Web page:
DUI charges are serious on their own, but a felony DUI charge has the potential to alter your future.
If you’ve been charged, you need a strong defense. Our experienced Florida defense attorney will fight to protect your rights and freedom. To learn how we can help you, contact Van Elswyk Law today to schedule your consultation.
A Criminal Defense Firm You Can Trust
A charge for a felony DUI can result in serious consequences. Therefore, it’s critical to have the guidance and support of a skilled defense attorney.
Van Elswyk Law is a Florida defense firm with extensive experience helping clients facing criminal charges. Attorney Van Elswyk’s background serves him in his role as a criminal defense attorney, as he utilizes his education, knowledge, and skills to formulate the best possible defense on your behalf.
If you’re facing a criminal charge for felony DUI, you’re not alone. Contact Van Elswyk Law as soon as possible to begin working on your case.
What is a DUI in Florida?
DUI stands for “driving under the influence.” Other acronyms, including DWI (driving while intoxicated), are also commonly used, but Florida law primarily utilizes DUI.
In Florida, an individual may face a charge of DUI if they:
- Are in physical control of a vehicle or operating a vehicle;
- Are under the influence of alcohol, chemical substances, or controlled substances; and
- Have a blood alcohol content (BAC) of .08% or greater; or
- Their normal faculties are impaired.
Florida law makes it illegal for an individual to be in control of a vehicle or drive a vehicle if they are under the influence.
During traffic stops, law enforcement officers use several tests to check for intoxication, including field sobriety tests like the one-leg stand, the walk and turn and the Horizontal Gaze Nystagmus eye test (“HGN”). Additionally, officers can check BAC with breathalyzers, blood tests, or urine samples.
Typically, first and second-time DUIs in Florida are considered misdemeanors. However, specifics of a DUI charge and subsequent penalties vary based on circumstances.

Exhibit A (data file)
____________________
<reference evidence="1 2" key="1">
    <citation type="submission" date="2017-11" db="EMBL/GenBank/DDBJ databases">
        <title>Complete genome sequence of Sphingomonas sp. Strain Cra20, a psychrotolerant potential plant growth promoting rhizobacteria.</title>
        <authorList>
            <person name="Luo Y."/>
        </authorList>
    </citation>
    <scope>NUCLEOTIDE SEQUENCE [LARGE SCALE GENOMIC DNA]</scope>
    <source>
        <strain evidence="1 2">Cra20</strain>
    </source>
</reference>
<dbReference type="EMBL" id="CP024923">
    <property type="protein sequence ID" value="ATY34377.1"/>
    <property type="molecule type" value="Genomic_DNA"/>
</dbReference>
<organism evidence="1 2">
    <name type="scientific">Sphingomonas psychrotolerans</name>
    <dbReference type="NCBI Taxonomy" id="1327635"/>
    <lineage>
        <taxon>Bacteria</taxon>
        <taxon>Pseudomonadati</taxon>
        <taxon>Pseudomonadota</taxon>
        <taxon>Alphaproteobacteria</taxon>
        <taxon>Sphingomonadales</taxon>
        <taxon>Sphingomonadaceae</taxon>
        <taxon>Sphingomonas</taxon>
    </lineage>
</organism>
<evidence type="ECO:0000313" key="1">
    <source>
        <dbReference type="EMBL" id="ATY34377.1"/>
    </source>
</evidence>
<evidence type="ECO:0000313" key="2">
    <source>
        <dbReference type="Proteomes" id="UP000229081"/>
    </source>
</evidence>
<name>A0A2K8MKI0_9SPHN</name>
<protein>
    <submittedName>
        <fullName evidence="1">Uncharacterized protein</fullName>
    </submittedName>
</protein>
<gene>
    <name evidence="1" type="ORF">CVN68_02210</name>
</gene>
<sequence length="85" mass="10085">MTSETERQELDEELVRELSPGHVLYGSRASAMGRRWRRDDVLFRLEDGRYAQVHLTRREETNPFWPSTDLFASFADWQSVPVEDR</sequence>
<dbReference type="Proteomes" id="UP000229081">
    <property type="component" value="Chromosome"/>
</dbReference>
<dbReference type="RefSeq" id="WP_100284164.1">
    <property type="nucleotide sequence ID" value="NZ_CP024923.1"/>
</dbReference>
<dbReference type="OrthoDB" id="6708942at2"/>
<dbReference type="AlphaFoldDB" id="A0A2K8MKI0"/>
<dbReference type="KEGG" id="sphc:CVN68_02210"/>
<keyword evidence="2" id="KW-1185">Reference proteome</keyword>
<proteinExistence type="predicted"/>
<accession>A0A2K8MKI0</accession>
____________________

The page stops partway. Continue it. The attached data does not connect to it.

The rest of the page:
What makes a DUI a felony?
Although many DUIs are charged as misdemeanors, DUIs can also be felonies. But what changes a DUI from a misdemeanor to a felony?
Generally, a DUI becomes a felony based on “aggravating factors” such as serious bodily injury or death of someone involved in a crash, or the number of previous DUI offenses.
A charge for DUI is considered to be a felony in any of the following circumstances:
- A Third DUI Charge Within 10 Years: If a defendant is charged with a DUI within 10 years of a previous DUI conviction, and they have a second previous conviction, it would be considered to be a third-degree felony
- A Fourth DUI Offense: When a defendant is charged with their fourth DUI offense, regardless of how long it’s been since their last DUI conviction, it is charged as a third-degree felony
- DUI Resulting in Serious Bodily Harm: If, while driving under the influence, the defendant causes anyone harm, including their own passengers, the DUI charge would be a third-degree felony
- DUI Manslaughter: A charge of DUI manslaughter involves the defendant causing the death of another person, which is charged as a second-degree felony
Because felonies are more serious than misdemeanors, they carry more serious consequences that could impact a person’s life and freedom.
Potential Consequences of a Charge for Felony DUI
A charge for felony DUI carries substantial penalties, but the extent of consequences depends on the details of the case.
A third DUI charge within 10 years, a fourth DUI offense, and DUIs resulting in bodily harm are all charged as third-degree felonies. Penalties for third-degree felonies involve up to five years in prison and up to $5,000 in fines.
DUI manslaughter, on the other hand, is charged as a second-degree felony. Therefore, it is punishable by up to 15 years in prison and up to $10,000 in fines.
Additionally, for DUIs resulting in harm or death of a victim, the defendant may also be responsible for paying restitution. This restitution can help cover medical expenses, rehabilitation, lost income, and, in the case of death, funeral-related expenses.
Along with jeopardizing your future, penalties for felony DUI can also be costly. Therefore, if you’re facing charges of felony DUI, it’s best to speak with a qualified criminal defense lawyer as soon as possible to begin working on your defense.
Protecting Your Future with a Strong Defense
For criminal cases, such as felony DUI, there are several defenses your lawyer can use. Their exact defense strategy depends on the circumstances of your case.
A strong defense can help reach a more favorable outcome for you, including reduced charges, dropped charges, or lesser punishment. If your case goes to trial, a great defense can help win your case and preserve your future.
Nothing takes the place of a knowledgeable criminal defense attorney. Having a lawyer on your side can make all the difference in the outcome of your case.
An Experienced Felony DUI Lawyer Can Help Protect Your Future
If you’ve been charged with a felony DUI, you’re not alone in your struggles. The criminal defense team at Van Elswyk Law is ready to help you. Contact us today to schedule your consultation.